>     email). I expect many of the scenarios where pairwise DIDs are
>     desirable do not even require their storage on ledger for long term use.
>     If you are going to build up a lot of correlatable data about yourself
>     with a particular DID, you've likely defeated the purpose of using a
>     pairwise DID to begin with.
>     Using the same DID, even with only the same party, over a long period of
>     time, produces patterns that reveal more information than the user may
>     have intended -- to the point that they may be personally identified.
>     And this information could be shared across boundaries that the user did
>     not intend in a variety of ways.
>     The primary purpose of DIDs and SSI is to give greater control over
>     identifiers and data to people; this holds true even if there are
>     secondary advantages that arise from the model that do not apply to
>     every use case.
>         My opinion is that when one side of the conversation is a public
>         entity like PayPal or CA-DMV, -- which is most WebAuthn use
>         cases --  they should just use one public DID.
>     There are still good reasons to use more than one public DID, but people
>     should be aware of the limitations of pairwise identifiers particularly
>     in these cases where personally identifiable information is exchanged or
>     where side channel information defeats privacy.
>     Privacy will need to be protected by policy and law under certain
>     circumstances.
>              -chrisb
>         On Fri, Apr 13, 2018 at 9:35 AM, Adam Powers
>         <adam@fidoalliance.org <mailto:adam@fidoalliance.org>
>         <mailto:adam@fidoalliance.org <mailto:adam@fidoalliance.org>>>
>         wrote:
>              Answers inline below.
>              On April 13, 2018 at 9:25:33 AM, Chris Boscolo
>         (chris@boscolo.net <mailto:chris@boscolo.net>
>              <mailto:chris@boscolo.net <mailto:chris@boscolo.net>>) wrote:
>                  Adam,
>                  I'm jumping in here mid-stream, so I apologize if my
>                  questions/comments have been discussed.
>                  In your presentation "WebAuthn & DID.pptx", I see two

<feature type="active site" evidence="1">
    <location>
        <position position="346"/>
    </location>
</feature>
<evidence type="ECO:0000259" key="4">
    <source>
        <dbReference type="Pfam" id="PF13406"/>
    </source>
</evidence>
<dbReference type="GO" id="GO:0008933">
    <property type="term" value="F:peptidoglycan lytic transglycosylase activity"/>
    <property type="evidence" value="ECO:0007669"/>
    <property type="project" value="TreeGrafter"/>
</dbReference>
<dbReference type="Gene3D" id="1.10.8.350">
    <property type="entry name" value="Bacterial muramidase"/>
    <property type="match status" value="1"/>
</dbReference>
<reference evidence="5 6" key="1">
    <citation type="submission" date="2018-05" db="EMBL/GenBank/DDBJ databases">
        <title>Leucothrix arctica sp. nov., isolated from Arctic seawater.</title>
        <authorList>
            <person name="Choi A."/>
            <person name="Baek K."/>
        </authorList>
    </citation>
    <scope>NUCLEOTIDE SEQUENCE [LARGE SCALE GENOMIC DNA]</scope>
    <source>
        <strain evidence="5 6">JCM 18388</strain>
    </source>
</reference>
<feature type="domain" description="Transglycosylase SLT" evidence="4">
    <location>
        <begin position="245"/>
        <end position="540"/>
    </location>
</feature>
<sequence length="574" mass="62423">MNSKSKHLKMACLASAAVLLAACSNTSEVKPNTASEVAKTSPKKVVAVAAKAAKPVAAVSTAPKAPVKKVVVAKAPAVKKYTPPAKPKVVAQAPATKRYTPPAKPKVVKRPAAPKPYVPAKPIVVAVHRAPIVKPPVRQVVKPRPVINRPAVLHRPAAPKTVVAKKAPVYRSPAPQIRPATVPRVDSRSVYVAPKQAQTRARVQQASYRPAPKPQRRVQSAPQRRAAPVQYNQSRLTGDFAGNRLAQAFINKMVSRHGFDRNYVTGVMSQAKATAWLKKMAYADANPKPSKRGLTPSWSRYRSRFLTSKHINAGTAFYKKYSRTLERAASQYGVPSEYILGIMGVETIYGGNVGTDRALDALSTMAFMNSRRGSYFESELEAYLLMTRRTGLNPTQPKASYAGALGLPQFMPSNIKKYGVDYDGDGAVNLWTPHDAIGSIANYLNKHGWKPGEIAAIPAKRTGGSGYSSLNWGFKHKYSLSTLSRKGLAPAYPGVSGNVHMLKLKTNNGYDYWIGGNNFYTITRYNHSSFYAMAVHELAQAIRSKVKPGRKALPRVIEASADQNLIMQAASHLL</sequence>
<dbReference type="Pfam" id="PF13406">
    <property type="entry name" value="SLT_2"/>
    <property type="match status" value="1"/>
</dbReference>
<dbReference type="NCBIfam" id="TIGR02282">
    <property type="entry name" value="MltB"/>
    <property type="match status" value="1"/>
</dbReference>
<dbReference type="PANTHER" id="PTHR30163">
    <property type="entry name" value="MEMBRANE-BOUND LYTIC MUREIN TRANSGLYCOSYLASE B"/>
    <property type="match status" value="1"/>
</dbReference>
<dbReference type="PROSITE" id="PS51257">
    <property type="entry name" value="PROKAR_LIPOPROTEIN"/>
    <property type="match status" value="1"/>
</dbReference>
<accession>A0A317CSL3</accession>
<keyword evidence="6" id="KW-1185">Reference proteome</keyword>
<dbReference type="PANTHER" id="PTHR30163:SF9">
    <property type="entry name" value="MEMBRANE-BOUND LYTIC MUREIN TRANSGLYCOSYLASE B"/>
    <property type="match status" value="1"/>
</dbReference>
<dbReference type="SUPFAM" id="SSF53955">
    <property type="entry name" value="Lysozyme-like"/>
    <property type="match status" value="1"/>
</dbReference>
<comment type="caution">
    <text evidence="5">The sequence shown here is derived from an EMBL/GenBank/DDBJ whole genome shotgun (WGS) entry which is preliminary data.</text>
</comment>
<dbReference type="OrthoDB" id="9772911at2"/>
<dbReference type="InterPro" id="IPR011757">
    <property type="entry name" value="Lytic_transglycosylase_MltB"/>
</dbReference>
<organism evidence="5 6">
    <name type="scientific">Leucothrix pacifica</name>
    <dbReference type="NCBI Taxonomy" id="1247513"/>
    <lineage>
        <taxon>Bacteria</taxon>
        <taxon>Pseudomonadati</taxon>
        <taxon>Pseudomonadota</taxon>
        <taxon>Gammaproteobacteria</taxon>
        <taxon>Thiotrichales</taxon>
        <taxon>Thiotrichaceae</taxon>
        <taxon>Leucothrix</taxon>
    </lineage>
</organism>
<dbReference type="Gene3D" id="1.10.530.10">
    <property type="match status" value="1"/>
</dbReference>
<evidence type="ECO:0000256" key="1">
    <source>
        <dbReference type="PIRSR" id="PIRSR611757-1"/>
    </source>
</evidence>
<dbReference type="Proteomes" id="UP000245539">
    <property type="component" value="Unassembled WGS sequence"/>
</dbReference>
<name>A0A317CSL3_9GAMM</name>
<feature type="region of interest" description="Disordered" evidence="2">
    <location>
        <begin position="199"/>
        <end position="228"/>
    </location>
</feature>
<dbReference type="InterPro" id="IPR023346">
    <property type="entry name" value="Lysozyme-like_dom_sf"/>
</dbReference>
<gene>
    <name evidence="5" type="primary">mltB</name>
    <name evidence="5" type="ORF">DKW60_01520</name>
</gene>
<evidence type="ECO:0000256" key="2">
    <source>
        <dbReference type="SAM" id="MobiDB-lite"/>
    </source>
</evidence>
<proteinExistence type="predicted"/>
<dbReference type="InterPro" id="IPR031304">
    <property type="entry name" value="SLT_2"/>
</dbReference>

>             things that
>                  concern me.
>                  1) In the "DID Registration Flow" (slide 3), it looks
>             like the
>                  "issuer" is writing the user DID to the ledger.
>                  Would this not create an undesirable public correlation
>             between
>                  the user DID and the issuer?
>              That may be my misunderstanding of the typical / existing DID
>              registration flow. As long as the public key exists in the
>         ledger I
>              think it's fine, but it's probably worth a conversation of
>         what that
>              flow would look like (especially with regards to the
>         security model
>              assumed by WebAuthn).
>                  2) In all of the DID-based flows, it does not appear
>             that the
>                  "service/issuer" ever uses a unique DID when
>             communicating with a
>                  user.
>                  In most discussion of DID based SSI that I have seen,
>             there are
>                  always unique DIDs for each side of the communication. 
>             How would
>                  this work in the context of WebAuthn?
>              Interesting -- you're right, that's totally missing because
>         I wasn't
>              aware that was an essential feature of DID. It may also
>         address some
>              of the anti-phishing concerns that arise from removing /
>         changing
>              the origin. I don't think it would be hard to add it into the
>              protocol and it seems like it could be a useful clarification.
>                  2a) Is aper-user unique DID on the service side even
>             feasible?
>              I don't follow the concern here.
>                     -chrisb